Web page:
Giving Back to the Open Source Community
Most people probably don’t realize how big the online mapping business is. Companies like Google and even Apple are plowing billions into the maps we use on our smart devices every day, creating walled gardens only accessible within the parameters those companies define. Fortunately there is an alternative map provider called Open Street Maps (OSM) that anyone can use to find everything from mountain bike trails to local breweries.
Open Street Maps is mapping the world using a crowdsourced approach, which honestly sounds too crazy to work, but the thing is, it actually does work–really well. Using a set of online tools, amateur mappers around the world are categorizing and geotagging thousands of miles of trails for inclusion in the Open Street Map project.
I reached out to Strava about their involvement in the Open Street Map project, and a spokesman told me, Strava “strongly believe[s] in and support[s] the OSM project.” The company says over the last three years it has been providing the OSM project with tools like the global heatmap layer for tracing trail routes for inclusion. Strava doesn’t make any additions or edits directly to OSM, but they are enabling volunteers to do so using the massive trail data Strava has collected.
The upshot is everyone (and not just Strava users) can see detailed mountain bike trails rendered on the OSM tiles used everywhere from Facebook to Singletracks to Strava itself.
So, how do trail clubs get access to this treasure trove of trail data? Two words: Strava Metro.
Don’t let the name fool you: Strava’s Metro division works not just with city planners but also land managers who build and maintain mountain bike trails all over the world. Metro is set up to anonymize Strava data and distribute it to government departments, usually at a city or state level. While Metro is a paid service that’s generally not accessible to individual mountain bike clubs or land managers directly, Strava does offer a “trickle down” data policy, which makes data available to groups whose city or state government is already a Strava Metro customer.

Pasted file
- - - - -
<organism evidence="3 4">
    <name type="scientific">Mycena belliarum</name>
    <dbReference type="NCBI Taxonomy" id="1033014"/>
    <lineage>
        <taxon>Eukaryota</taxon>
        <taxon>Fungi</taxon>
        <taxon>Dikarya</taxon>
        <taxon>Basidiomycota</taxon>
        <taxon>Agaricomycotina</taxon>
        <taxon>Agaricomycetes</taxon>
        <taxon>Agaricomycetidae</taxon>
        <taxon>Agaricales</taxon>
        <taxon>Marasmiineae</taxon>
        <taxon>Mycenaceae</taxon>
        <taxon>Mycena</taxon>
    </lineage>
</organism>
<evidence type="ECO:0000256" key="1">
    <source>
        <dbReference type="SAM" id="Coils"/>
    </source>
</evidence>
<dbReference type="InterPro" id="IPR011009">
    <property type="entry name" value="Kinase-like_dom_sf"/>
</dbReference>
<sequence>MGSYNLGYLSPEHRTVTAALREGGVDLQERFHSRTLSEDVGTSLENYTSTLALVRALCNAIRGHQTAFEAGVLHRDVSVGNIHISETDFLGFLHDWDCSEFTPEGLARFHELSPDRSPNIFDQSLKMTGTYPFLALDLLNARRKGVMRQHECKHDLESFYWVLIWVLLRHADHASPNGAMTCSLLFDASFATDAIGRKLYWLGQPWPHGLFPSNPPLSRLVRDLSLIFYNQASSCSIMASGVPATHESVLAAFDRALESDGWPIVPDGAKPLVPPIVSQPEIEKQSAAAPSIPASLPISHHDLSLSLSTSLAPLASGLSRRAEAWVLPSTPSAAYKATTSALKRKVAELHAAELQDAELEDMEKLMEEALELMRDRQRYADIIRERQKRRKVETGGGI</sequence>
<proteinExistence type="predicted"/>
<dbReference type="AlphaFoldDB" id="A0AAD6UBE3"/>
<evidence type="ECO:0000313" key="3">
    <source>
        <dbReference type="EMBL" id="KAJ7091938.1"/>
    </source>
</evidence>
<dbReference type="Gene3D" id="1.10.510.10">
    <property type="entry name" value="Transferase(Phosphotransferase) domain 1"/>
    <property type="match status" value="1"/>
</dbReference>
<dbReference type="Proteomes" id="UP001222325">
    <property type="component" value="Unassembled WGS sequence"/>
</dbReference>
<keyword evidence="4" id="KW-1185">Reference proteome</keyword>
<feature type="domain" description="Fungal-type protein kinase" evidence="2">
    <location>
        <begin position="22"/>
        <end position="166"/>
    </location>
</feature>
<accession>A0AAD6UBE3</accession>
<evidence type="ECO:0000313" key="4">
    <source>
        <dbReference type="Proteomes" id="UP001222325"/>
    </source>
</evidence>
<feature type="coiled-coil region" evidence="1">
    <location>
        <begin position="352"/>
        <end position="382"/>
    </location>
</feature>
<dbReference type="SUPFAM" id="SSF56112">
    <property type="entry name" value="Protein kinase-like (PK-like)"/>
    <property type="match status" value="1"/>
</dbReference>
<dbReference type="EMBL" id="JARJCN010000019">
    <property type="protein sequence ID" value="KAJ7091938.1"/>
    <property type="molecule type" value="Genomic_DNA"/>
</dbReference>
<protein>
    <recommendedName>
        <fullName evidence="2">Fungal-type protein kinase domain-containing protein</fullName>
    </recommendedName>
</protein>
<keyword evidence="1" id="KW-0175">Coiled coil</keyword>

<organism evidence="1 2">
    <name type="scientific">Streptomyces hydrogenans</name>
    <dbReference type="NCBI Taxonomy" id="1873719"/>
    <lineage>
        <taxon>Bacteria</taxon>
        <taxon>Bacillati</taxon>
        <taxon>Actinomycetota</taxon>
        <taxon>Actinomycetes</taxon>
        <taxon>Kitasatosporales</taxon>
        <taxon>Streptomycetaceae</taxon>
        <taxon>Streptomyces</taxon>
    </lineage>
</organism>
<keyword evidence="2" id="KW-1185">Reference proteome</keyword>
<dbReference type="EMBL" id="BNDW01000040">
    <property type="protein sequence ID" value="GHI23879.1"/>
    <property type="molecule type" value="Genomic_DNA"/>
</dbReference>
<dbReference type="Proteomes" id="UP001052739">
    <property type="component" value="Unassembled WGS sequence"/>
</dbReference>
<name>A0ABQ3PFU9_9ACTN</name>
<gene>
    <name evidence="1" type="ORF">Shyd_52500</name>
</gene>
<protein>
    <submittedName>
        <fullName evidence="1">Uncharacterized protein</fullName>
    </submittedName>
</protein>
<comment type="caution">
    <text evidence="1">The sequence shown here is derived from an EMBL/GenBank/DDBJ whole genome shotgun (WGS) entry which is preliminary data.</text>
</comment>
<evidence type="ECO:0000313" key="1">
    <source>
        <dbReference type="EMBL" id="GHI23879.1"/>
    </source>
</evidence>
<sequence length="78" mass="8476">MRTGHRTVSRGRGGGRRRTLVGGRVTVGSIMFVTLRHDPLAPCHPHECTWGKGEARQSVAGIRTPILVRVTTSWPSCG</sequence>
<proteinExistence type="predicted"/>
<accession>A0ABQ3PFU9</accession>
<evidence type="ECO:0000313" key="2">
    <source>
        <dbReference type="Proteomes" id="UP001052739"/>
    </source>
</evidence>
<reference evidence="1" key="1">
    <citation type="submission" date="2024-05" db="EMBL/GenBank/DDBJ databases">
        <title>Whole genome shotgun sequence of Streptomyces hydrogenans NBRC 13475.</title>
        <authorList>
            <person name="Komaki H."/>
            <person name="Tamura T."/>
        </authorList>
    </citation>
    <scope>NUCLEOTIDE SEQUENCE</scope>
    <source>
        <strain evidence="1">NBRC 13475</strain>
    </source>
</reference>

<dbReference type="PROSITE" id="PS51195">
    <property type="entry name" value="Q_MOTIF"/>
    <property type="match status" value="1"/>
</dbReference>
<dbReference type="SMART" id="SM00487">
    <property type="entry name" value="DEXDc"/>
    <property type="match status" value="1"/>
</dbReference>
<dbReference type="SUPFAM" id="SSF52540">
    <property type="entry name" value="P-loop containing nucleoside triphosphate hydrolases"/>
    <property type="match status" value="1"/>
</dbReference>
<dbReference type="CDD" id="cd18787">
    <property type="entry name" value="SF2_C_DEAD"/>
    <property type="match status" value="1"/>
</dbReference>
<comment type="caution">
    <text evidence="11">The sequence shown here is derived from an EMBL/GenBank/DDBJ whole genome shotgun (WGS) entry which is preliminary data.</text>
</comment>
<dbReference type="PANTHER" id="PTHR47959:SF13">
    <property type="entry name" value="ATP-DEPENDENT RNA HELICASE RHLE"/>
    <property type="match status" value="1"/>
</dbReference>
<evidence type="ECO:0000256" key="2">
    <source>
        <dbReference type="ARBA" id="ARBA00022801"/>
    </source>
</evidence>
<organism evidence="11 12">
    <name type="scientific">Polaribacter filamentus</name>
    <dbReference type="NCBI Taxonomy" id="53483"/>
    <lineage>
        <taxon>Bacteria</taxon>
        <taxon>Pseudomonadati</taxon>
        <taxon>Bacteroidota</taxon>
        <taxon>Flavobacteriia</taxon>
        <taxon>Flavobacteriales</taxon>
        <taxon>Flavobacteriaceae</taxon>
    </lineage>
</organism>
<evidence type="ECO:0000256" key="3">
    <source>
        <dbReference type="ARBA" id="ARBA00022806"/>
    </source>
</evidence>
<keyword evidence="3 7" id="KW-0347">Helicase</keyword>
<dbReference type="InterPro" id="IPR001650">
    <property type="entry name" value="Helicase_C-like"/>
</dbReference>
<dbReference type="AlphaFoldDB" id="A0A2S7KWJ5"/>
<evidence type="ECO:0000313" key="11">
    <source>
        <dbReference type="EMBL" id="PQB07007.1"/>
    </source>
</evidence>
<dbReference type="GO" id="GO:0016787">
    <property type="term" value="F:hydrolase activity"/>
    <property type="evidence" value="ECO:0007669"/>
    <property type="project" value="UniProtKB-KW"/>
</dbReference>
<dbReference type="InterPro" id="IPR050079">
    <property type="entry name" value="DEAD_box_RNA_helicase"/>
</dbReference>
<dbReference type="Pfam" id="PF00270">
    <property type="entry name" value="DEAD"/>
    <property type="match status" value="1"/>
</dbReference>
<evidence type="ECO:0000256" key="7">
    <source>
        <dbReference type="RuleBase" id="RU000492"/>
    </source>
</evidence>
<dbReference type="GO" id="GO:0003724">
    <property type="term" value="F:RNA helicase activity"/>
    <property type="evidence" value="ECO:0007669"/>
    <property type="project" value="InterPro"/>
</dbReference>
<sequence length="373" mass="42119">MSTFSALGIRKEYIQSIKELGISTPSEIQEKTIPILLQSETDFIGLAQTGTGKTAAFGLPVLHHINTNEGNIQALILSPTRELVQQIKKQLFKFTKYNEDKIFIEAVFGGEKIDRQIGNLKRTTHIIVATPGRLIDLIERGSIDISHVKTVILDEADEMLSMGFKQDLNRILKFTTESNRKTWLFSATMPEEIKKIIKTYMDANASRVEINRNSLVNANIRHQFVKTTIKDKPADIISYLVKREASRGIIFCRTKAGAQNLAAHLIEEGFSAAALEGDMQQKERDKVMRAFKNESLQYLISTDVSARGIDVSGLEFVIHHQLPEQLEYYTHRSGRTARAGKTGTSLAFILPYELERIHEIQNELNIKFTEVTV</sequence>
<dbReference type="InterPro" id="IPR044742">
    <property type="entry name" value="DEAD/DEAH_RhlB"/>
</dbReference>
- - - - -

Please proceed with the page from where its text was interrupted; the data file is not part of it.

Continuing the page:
Some might bristle at the fact that Strava is charging money for this data, or that they are not making the data more accessible to non-profit trail groups. However, there are significant costs associated with the collection, anonymization, and distribution of the underlying data, and Strava is doing its best to recoup costs through partnerships with large government organizations so they can pass the data along to trail groups who are working with limited budgets.
There’s no doubt about it, Strava has a huge responsibility to the world of mountain biking based on the app’s popularity among riders. By sharing trail data with land managers and the open source community, Strava has found a way to leverage their unique resources to help mountain bikers build and maintain great trails for mountain biking.